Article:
Speculative fiction seems to become the more acceptable them to use when explaining works and forms of non-mimetic fiction without listing all of the many subgenres associated with it. Recent examples include The Broken Earth Trilogy by N.K. Jemisin and Gods of Jade and Shadow by Silvia Moreno-Garcia. The first has been categorized under fantasy, science fiction, dystopian literature and magic realism (the last one was on Amazon); and, the second has been categorized under fantasy, mythology, magic realism and historical fiction. Which is easier: listing all of those genres and subgenres in a description, or saying speculative fiction containing elements of certain genres and subgenres such as: a story about the end of the world and Mayan Gods during the Jazz Age? While speculative fiction is an umbrella term, many of us have been using it as a shortcut to explain a collection of books, films and video games. 

            Another factor surrounding speculative fiction concerns education and academia. How many of you remember reading Edgar Allan Poe and/or Turn of the Screw by Henry James in school and in college? How many of you remember reading The House of the Spirits, One Hundred Years of Solitude, or Haroun and the Sea of Stories in school or in college? And, how many of you remember reading one of the many dystopian books: Lord of the Flies, A Handmaiden’s Tale, 1984, Fahrenheit 451, The Giver, Brave New World, etc., in school and in college? Now, how many fantasy, fairy tales, and myths and legends were assigned to you after primary/elementary school? Keep in mind, there are courses and electives about these genres in college, but not everyone gets to take those classes (I was lucky enough to do so). Without going into too much detail, I’ve had disputes about fantasy literature with a few academic professors. Some of them believe that fantasy has no place in higher education except for in Children’s and Adolescent Literature (i.e. teaching, library science). However, scholars are responsible for some of the most recognized works in fantasy. Lewis Carroll, J.R.R. Tolkien, C.S. Lewis and Philip Pullman were Oxford professors. In addition, there are academic scholars who study and write books and articles about fantasy, science fiction and horror such as: Edward James, Farah Mendlesohn, John Grant, Nnedi Okorafor, John Clute, Jack Zipes and Tzvetan Todorov. This history and the study of these genres are just as essential as reading the fiction. I hate to say it, but speculative fiction seems to be the “safer” and the “more acceptable” term to use when it comes to discussing these genres.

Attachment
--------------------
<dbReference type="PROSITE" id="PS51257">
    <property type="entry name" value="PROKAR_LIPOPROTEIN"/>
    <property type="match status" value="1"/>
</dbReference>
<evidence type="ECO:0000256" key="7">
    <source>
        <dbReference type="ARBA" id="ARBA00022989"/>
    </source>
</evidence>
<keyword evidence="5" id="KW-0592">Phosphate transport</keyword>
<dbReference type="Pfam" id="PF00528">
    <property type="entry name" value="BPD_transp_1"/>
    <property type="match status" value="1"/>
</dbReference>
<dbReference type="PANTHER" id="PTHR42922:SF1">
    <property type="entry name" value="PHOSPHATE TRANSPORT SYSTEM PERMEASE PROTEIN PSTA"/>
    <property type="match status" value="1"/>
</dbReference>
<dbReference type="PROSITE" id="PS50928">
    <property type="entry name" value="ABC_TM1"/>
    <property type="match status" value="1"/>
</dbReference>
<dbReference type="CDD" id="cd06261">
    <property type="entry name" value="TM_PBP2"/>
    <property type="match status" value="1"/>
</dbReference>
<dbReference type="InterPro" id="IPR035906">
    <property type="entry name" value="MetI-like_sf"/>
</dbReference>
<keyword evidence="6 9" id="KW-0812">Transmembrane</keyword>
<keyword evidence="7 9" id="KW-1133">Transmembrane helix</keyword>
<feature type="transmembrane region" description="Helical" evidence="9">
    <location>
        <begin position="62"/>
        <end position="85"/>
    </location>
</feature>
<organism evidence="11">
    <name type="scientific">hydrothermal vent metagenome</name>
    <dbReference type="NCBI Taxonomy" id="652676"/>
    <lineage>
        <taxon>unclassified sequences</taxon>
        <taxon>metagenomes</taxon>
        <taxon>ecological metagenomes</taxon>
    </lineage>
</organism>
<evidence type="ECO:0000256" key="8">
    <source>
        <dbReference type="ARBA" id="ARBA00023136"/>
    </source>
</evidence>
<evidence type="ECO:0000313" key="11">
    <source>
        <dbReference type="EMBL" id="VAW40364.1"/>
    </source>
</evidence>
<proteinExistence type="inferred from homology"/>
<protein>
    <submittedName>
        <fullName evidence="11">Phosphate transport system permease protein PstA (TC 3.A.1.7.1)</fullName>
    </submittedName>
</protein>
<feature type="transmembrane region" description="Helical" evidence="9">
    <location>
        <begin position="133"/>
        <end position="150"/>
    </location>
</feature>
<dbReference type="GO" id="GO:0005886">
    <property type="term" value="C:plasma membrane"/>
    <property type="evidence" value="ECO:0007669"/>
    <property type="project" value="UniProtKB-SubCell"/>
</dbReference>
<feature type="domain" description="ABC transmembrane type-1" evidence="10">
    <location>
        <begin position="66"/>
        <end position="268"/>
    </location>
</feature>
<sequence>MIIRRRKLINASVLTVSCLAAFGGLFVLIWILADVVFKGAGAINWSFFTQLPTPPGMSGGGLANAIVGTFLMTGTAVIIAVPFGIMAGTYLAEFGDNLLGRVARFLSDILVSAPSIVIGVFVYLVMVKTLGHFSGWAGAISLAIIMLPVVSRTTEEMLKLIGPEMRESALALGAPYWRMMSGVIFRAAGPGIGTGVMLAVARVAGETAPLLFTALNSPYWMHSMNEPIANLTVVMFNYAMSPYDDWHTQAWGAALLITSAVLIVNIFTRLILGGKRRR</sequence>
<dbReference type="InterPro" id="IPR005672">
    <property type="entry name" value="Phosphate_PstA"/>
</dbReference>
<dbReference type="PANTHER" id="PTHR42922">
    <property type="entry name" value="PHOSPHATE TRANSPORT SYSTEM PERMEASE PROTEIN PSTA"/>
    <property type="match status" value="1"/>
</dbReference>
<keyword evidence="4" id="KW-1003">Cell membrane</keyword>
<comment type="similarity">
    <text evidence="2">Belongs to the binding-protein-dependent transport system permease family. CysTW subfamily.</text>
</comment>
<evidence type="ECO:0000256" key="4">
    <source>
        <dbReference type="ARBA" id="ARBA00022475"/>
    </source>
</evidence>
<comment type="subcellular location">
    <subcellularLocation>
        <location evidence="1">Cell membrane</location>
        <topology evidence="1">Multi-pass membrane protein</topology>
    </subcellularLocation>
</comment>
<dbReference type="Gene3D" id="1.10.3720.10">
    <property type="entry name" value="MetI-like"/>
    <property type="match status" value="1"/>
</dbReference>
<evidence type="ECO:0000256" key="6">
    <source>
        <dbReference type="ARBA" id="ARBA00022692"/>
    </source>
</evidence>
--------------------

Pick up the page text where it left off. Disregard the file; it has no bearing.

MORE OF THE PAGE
So, why do I use the term speculative fiction? My simplest answer is because it signifies all of the genres I enjoy to read, to watch, to write and to game the most. Saying speculative fiction instead of the longlist of genres and subgenres is the easiest and the quickest way to describe certain works of media. If a book can be categorized in more than one genre or subgenre, then why not save the breakdown for a discussion with others in a fandom, or with authors and publishers? Most important, using the term speculative fiction does not limit the story of any medium to one genre. It allows a fan of a metaphysical book to say that “there’s elements of fantasy in this story,” or “the religion in this book is based on the myths and the history of this ancient civilization.” Speculative fiction is a term that allows an audience to observe the broader spectrum of a medium with similar beginnings and interconnecting styles of storytelling. However, there will continue to be moments where a book is categorized as “hard sci-fi,” a video game is of the “horror” genre, and Disney continues to fracture fairy tales. This is the new Golden Age of Speculative Fiction so we might as well enjoy everything that is presented to us while opening the doors for an open interpretation. 

            Thank you for reading my post(s), following my blog and my social media pages! Here’s to many more posts in the future and to several open discussions! Please like and comment here or on my other posts; and, be sure to check out the following references about our favorite genre(s). 

                                                                        References

James, Edward and Farah Mendlesohn, editors. The Cambridge Companion to Fantasy. Cambridge University Press, 2012.  

James, Edward and Farah Mendlesohn, editors. The Cambridge Companion to Science Fiction. Cambridge University Press, 2003. 

Martin, Philip. A Guide to Fantasy Literature: Thoughts on Stories of Wonder & Enchantment. Crickhollow Books, 2009.

Oziewicz, Marek. “Speculative Fiction.” Oxford Research Encyclopedia of Literature, March 2017, p.1-22. doi: 10.1093/acrefore/9780190201098.013.78

Stableford, Brian. The A to Z of Fantasy Literature. The Scarecrow Press, Inc., 2009.